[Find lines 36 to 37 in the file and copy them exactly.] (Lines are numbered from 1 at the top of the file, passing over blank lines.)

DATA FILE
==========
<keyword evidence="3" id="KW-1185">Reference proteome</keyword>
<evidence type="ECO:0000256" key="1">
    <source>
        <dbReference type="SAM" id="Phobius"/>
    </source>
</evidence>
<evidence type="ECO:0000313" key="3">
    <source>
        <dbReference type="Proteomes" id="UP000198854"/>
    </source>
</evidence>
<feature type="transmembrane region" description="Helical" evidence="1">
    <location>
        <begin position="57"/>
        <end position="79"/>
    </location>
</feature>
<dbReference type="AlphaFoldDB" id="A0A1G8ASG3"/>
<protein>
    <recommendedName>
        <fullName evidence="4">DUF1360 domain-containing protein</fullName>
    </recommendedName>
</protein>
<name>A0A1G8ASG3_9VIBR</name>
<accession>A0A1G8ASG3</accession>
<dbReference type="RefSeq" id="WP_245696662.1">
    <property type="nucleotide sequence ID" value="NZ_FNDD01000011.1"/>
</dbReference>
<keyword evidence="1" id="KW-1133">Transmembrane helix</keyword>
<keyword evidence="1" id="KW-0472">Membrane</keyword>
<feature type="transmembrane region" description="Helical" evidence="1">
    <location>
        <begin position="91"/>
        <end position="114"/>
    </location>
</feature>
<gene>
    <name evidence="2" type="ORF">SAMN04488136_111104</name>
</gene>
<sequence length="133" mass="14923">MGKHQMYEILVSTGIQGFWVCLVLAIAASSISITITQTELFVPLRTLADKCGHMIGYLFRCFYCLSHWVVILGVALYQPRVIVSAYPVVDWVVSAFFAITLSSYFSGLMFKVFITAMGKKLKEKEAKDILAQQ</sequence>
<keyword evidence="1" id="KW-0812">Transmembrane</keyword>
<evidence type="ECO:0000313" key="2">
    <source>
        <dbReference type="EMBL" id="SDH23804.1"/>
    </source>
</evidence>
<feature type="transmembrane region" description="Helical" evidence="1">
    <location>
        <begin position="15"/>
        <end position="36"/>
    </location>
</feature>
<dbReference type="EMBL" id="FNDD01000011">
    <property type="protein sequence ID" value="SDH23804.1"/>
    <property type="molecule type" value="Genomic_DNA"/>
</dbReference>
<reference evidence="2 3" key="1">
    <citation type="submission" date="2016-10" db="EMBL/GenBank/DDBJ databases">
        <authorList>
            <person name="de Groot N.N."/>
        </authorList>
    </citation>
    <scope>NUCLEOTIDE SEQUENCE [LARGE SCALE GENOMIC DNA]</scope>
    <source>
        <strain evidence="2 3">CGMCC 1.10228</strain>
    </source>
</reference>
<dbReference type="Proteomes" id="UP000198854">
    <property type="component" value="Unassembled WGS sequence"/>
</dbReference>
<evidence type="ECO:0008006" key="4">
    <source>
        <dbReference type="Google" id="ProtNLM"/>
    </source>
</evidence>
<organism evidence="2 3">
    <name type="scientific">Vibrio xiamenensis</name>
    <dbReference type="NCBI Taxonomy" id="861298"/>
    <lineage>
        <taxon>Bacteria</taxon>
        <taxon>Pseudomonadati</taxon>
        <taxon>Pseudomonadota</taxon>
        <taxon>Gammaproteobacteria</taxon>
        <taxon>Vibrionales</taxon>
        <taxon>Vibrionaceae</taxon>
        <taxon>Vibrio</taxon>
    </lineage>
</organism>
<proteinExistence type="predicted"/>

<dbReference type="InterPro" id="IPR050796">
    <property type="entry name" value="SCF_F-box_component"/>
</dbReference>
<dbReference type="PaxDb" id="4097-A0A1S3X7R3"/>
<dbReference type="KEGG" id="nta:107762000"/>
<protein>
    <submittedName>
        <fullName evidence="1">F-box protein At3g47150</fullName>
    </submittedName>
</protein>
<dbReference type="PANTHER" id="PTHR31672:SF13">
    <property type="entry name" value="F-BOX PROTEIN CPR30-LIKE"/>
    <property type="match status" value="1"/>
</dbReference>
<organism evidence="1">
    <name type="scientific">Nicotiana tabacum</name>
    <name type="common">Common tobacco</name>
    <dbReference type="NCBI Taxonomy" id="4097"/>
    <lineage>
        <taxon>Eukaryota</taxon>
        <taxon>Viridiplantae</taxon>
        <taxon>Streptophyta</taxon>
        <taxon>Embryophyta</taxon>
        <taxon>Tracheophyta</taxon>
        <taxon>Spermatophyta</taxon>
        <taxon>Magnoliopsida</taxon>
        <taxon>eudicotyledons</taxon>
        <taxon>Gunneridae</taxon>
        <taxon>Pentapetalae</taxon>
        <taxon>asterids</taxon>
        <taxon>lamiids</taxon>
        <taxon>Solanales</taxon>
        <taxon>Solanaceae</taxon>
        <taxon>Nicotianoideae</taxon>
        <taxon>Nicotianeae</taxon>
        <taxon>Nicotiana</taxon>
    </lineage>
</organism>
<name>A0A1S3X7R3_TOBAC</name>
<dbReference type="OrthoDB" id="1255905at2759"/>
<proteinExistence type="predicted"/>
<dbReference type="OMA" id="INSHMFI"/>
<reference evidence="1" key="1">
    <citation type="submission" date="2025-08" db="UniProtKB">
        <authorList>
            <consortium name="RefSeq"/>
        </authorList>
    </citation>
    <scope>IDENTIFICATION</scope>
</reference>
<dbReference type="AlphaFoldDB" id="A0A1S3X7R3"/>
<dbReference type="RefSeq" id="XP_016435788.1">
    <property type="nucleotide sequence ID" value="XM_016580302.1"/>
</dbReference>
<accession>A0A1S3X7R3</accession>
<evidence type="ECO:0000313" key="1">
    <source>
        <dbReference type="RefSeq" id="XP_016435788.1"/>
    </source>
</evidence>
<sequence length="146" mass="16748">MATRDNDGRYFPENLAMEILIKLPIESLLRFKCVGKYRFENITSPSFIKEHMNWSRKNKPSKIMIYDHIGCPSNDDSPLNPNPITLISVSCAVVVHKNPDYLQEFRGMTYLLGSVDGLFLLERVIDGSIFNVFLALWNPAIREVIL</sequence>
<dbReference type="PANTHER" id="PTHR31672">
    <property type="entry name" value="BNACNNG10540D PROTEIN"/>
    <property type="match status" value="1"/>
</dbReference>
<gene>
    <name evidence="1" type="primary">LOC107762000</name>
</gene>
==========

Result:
</feature>
<gene>